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Presently when Speech Synthesis Markup Language (SSML) is set as at text property of SpeechSynthesisUtterance instance at Chromium or Firefox web browsers the SSML is not parsed at *nix as reflected at audio output of speechSynthesis.speak() call.

Browsing the source code of the browsers speech-dispatcher appears to be called by .speak() where either spd-say or espeak, if configured to do so, could be called by speech-dispatcher.

spd-say has an x option

-x, --ssml          Set SSML mode on (default: off)

espeak has an m option

-m     Interpret SSML markup, and ignore other < > tags

Have created a user configuration file for speech-dispatcher using

spd-conf -u

The documentation states that the user configuration file can be used to set parameters for specific clients

4.1.6 Parameter Settings Commands

The following parameter setting commands are available. For configuration and history clients there are also functions for setting the value for some other connection and for all connections. They are listed separately below.

C API function: int spd_set_data_mode(SPDConnection *connection, SPDDataMode mode) Set Speech Dispatcher data mode. Currently, plain text and SSML are supported. SSML is especially useful if you want to use index marks or include changes of voice parameters in the text.

mode is the requested data mode: SPD_DATA_TEXT or SPD_DATA_SSML.

Questions

  1. How to set the default option of either or both -x for spd-say and -m for espeak commands at ~/.config/speech-dispatcher/speechd.conf for the clients Chromium and Firefox browsers when .speak() is called?

  2. How to adjust the source code at Chromium and Firefox browsers to set the -x or -m options by default for the text set at SpeechSpeechSynthesisUtterance text property which is passed to window.speechSynthesis.speak()?

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  • An alternative way that often works: Rename the binary/binaries, write a wrapper script that calls the binaries, and includes the options you want. Hacky, but possibly simpler. Another hacky way is to replace the name of the binary calls in the browser binary with the name of the wrapper script; this way you keep the standard names (but must redo this if you update your browser. Though it's scriptable with dd etc.) – dirkt Jan 12 '18 at 10:12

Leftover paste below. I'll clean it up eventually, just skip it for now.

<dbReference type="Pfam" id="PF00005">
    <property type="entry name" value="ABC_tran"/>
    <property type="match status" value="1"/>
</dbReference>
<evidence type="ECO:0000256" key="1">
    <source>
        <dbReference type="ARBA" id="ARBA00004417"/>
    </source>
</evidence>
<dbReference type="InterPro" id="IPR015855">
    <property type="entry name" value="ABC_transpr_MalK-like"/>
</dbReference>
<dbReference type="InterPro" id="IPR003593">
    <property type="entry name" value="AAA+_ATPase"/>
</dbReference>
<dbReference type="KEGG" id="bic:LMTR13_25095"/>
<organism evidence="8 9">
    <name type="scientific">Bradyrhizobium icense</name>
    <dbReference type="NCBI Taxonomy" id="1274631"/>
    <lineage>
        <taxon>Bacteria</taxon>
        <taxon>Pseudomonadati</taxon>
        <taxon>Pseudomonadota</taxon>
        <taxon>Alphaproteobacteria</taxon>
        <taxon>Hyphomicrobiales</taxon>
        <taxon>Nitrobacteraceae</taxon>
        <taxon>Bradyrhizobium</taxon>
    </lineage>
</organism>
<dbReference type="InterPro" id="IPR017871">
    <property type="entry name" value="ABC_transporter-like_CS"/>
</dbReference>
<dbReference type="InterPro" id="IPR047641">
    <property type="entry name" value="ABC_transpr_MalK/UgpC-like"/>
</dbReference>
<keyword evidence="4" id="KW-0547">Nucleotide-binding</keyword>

• @dirkt Can you post the possible alternatives that you are describing in at an answer? – guest271314 Jan 12 '18 at 10:20
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    This question is cross-posted at Ask Ubuntu. -1. – Mukesh Sai Kumar Jan 13 '18 at 8:29
  • @MukeshSaiKumar What do you mean by "cross-posted"? – guest271314 Jan 13 '18 at 15:45
  • "Cross-posted": That the same question is already asked in one of the network sites, and would very well have gotten a good answer there. If it didn't, consider deleting the question there, or atleast updating that question with a link to the answer here, so that others having the same question may benefit. – Mukesh Sai Kumar Jan 13 '18 at 16:09
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An alternative way that often works: Rename the binary/binaries, write a wrapper script with the origina name that calls the renamed binaries, and includes the options you want. Hacky, but possibly simpler. (If you are not used to shell programming, look up $*).

Another hacky way is to replace the name of the binary calls in the browser binary with the name of the wrapper script; this way you keep the standard names.

The downside is that you must redo this if you update your browser, though it's scriptable with grep and dd along the lines of

grep -FobUa 'spd-say' browser_binary
echo -n 'spd-wrp' | dd bs=1 of=browser_binary seek=12345 conv=notrunc

where spd-wrp is the name of the wrapper script, and 12345 the position where grep found it. Use variations for multiple occurences etc. as appropriate for your binary.

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